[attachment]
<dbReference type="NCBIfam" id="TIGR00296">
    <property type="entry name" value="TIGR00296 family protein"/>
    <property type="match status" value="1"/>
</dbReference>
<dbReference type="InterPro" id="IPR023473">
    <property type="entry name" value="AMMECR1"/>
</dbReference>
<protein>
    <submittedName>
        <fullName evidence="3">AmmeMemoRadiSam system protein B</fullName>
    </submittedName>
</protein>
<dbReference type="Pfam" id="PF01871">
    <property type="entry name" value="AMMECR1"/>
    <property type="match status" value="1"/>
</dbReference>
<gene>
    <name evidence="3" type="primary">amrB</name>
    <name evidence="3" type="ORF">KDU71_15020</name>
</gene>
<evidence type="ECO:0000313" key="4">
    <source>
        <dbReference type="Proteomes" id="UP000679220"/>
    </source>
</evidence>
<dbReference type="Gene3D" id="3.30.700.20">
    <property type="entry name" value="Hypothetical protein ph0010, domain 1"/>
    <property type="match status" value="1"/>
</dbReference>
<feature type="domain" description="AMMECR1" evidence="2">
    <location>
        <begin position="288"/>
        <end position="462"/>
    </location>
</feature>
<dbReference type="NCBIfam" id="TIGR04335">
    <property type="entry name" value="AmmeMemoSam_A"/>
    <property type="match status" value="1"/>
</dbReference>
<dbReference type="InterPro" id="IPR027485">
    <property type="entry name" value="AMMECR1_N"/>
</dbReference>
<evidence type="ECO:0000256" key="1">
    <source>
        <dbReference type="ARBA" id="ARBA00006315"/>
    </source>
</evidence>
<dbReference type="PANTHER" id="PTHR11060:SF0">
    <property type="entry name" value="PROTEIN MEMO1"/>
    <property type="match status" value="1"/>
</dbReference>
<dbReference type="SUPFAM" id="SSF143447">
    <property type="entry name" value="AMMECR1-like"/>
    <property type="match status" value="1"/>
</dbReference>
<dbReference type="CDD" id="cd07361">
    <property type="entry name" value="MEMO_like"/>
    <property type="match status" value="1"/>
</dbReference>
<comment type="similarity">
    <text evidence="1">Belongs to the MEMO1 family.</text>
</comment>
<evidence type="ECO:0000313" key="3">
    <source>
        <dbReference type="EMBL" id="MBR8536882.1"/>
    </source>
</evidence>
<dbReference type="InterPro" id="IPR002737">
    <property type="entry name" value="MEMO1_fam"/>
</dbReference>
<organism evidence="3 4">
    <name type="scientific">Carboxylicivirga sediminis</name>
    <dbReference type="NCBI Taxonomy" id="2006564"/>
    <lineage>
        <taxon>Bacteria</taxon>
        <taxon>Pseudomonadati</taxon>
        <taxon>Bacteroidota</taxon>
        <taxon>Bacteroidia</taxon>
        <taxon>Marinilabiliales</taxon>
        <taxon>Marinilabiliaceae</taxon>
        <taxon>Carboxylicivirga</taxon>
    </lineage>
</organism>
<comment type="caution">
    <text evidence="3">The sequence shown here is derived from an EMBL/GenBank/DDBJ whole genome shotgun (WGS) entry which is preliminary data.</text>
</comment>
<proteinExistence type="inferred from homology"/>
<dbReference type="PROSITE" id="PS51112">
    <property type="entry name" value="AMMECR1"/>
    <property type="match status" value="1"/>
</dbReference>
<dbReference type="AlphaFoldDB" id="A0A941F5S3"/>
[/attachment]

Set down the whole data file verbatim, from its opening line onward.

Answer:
<dbReference type="NCBIfam" id="TIGR00296">
    <property type="entry name" value="TIGR00296 family protein"/>
    <property type="match status" value="1"/>
</dbReference>
<dbReference type="InterPro" id="IPR023473">
    <property type="entry name" value="AMMECR1"/>
</dbReference>
<protein>
    <submittedName>
        <fullName evidence="3">AmmeMemoRadiSam system protein B</fullName>
    </submittedName>
</protein>
<dbReference type="Pfam" id="PF01871">
    <property type="entry name" value="AMMECR1"/>
    <property type="match status" value="1"/>
</dbReference>
<gene>
    <name evidence="3" type="primary">amrB</name>
    <name evidence="3" type="ORF">KDU71_15020</name>
</gene>
<evidence type="ECO:0000313" key="4">
    <source>
        <dbReference type="Proteomes" id="UP000679220"/>
    </source>
</evidence>
<dbReference type="Gene3D" id="3.30.700.20">
    <property type="entry name" value="Hypothetical protein ph0010, domain 1"/>
    <property type="match status" value="1"/>
</dbReference>
<feature type="domain" description="AMMECR1" evidence="2">
    <location>
        <begin position="288"/>
        <end position="462"/>
    </location>
</feature>
<dbReference type="NCBIfam" id="TIGR04335">
    <property type="entry name" value="AmmeMemoSam_A"/>
    <property type="match status" value="1"/>
</dbReference>
<dbReference type="InterPro" id="IPR027485">
    <property type="entry name" value="AMMECR1_N"/>
</dbReference>
<evidence type="ECO:0000256" key="1">
    <source>
        <dbReference type="ARBA" id="ARBA00006315"/>
    </source>
</evidence>
<dbReference type="PANTHER" id="PTHR11060:SF0">
    <property type="entry name" value="PROTEIN MEMO1"/>
    <property type="match status" value="1"/>
</dbReference>
<dbReference type="SUPFAM" id="SSF143447">
    <property type="entry name" value="AMMECR1-like"/>
    <property type="match status" value="1"/>
</dbReference>
<dbReference type="CDD" id="cd07361">
    <property type="entry name" value="MEMO_like"/>
    <property type="match status" value="1"/>
</dbReference>
<comment type="similarity">
    <text evidence="1">Belongs to the MEMO1 family.</text>
</comment>
<evidence type="ECO:0000313" key="3">
    <source>
        <dbReference type="EMBL" id="MBR8536882.1"/>
    </source>
</evidence>
<dbReference type="InterPro" id="IPR002737">
    <property type="entry name" value="MEMO1_fam"/>
</dbReference>
<organism evidence="3 4">
    <name type="scientific">Carboxylicivirga sediminis</name>
    <dbReference type="NCBI Taxonomy" id="2006564"/>
    <lineage>
        <taxon>Bacteria</taxon>
        <taxon>Pseudomonadati</taxon>
        <taxon>Bacteroidota</taxon>
        <taxon>Bacteroidia</taxon>
        <taxon>Marinilabiliales</taxon>
        <taxon>Marinilabiliaceae</taxon>
        <taxon>Carboxylicivirga</taxon>
    </lineage>
</organism>
<comment type="caution">
    <text evidence="3">The sequence shown here is derived from an EMBL/GenBank/DDBJ whole genome shotgun (WGS) entry which is preliminary data.</text>
</comment>
<proteinExistence type="inferred from homology"/>
<dbReference type="PROSITE" id="PS51112">
    <property type="entry name" value="AMMECR1"/>
    <property type="match status" value="1"/>
</dbReference>
<dbReference type="AlphaFoldDB" id="A0A941F5S3"/>